empty bottles as her final audience

I rarely watch television.
Bored one day, I turned it on.
Flipped through the channels
for a bit and stopped on an
old classic movie.

What paralyzed my finger
was the face of a beautiful
young woman.

She was striking.

The movie was called
Seven Men from Now.
It came out the same year
as my father was born, 1956.

I was stunned by this woman’s
delicate loveliness. She was
perfect, almost. Innocently
eloquent. I watched for a while.
The camera enjoyed narrowing
in on her face often. Movie
directors are stylish, they
know what people like.

Curious, I took out my laptop
and looked her up. Her name was
Gail Russell. Apparently, Paramount
signed her, with no acting experience,
shortly after High School. They wanted
this heavenly face on the big screen
and figured they’d be able to mold
her into an actor. They did. At a cost.

She was shy and quiet. Probably chewed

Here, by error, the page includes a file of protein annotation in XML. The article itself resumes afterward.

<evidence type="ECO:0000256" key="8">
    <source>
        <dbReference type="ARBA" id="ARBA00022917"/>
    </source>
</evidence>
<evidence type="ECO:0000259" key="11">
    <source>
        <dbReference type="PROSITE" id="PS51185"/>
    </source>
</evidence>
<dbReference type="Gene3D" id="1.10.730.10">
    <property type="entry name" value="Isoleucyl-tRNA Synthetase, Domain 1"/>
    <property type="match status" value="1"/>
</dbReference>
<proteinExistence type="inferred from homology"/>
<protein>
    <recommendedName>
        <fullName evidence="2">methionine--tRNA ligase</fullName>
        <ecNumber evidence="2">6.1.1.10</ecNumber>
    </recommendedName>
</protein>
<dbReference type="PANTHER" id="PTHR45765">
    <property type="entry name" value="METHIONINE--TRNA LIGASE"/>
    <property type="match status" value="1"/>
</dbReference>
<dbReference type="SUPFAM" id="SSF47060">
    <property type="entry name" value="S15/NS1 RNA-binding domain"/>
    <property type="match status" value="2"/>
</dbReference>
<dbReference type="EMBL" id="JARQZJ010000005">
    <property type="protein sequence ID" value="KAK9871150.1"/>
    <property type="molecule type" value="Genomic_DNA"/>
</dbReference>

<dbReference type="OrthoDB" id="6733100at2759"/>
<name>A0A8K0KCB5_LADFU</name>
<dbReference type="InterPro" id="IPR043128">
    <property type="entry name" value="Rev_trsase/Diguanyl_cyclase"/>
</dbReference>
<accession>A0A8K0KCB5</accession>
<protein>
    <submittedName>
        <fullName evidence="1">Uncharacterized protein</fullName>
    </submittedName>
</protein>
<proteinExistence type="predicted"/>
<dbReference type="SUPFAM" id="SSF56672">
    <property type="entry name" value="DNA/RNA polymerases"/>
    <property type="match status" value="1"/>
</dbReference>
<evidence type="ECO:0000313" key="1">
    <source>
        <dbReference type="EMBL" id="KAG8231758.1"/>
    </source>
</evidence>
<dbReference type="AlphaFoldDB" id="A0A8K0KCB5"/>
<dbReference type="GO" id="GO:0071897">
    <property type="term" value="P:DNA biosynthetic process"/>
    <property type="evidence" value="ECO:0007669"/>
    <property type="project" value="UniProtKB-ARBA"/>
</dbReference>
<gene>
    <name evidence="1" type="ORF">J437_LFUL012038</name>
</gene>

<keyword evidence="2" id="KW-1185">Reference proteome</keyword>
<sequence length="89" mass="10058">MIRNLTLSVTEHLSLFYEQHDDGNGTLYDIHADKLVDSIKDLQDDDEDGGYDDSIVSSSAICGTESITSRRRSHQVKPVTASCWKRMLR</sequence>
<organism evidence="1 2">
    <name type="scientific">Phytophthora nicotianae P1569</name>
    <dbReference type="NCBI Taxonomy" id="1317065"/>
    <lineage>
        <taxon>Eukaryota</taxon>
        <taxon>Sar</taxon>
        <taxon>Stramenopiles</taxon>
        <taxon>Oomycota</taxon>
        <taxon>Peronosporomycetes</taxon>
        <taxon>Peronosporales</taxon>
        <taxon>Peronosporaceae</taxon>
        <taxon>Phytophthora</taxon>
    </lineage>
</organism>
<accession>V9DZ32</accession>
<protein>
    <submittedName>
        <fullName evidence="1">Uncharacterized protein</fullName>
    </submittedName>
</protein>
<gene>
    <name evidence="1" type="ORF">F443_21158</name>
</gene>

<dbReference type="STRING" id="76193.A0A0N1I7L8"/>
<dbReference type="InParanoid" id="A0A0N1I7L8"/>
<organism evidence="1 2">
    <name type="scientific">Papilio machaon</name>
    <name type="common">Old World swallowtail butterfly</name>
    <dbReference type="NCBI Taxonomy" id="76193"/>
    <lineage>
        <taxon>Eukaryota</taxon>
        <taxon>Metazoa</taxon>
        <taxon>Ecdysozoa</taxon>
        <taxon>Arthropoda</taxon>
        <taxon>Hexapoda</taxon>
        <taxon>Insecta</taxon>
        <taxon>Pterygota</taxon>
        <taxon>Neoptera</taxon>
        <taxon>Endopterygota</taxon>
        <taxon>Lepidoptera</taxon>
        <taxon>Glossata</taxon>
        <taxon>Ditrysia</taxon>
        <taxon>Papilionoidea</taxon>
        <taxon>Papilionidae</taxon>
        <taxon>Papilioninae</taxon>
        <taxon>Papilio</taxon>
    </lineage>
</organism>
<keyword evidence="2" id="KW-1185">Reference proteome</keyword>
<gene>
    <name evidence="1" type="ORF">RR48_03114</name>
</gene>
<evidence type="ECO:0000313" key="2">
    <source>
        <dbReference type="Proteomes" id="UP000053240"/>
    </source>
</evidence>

up and spit out. Probably manipulated
by the dreadful folks in Hollywood.
To calm her nerves while acting,
she starting drinking on set.
More and more.

Most of her movies were mediocre.
Occasionally good. She got a little boost
mid-point in her short career
by doing a movie with John Wayne.

She was still beautiful, even
after years of throwing ’em back.

Her drinking started to become a problem.
She got in a vehicle accident, sailing her car
into a coffee shop. DUI’s piled up.
Paramount dumped her and that
pretty much ruined her career.

Alcohol induced melancholy took hold.
She became a recluse, kind of. And at
36 years old, she died alone
in her apartment.

Malnourished and saturated
with booze. Empty bottles
as her final audience.

Her striking beauty was no more.

I got a little sad when I read all this.
She needed someone, decent, to
love her. Show her appreciation. To
take her out of Hollywood.

She needed something. This
wasn’t supposed to be her life.

Today she lies buried
in the same town that killed her,
mostly forgotten.

And it’s sad to know this.

 images

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2 thoughts on “empty bottles as her final audience

  1. I like your tribute to Gail, but I’m almost certain the woman you have pictured is Jeanne Crain. It’s definitely not Gail.

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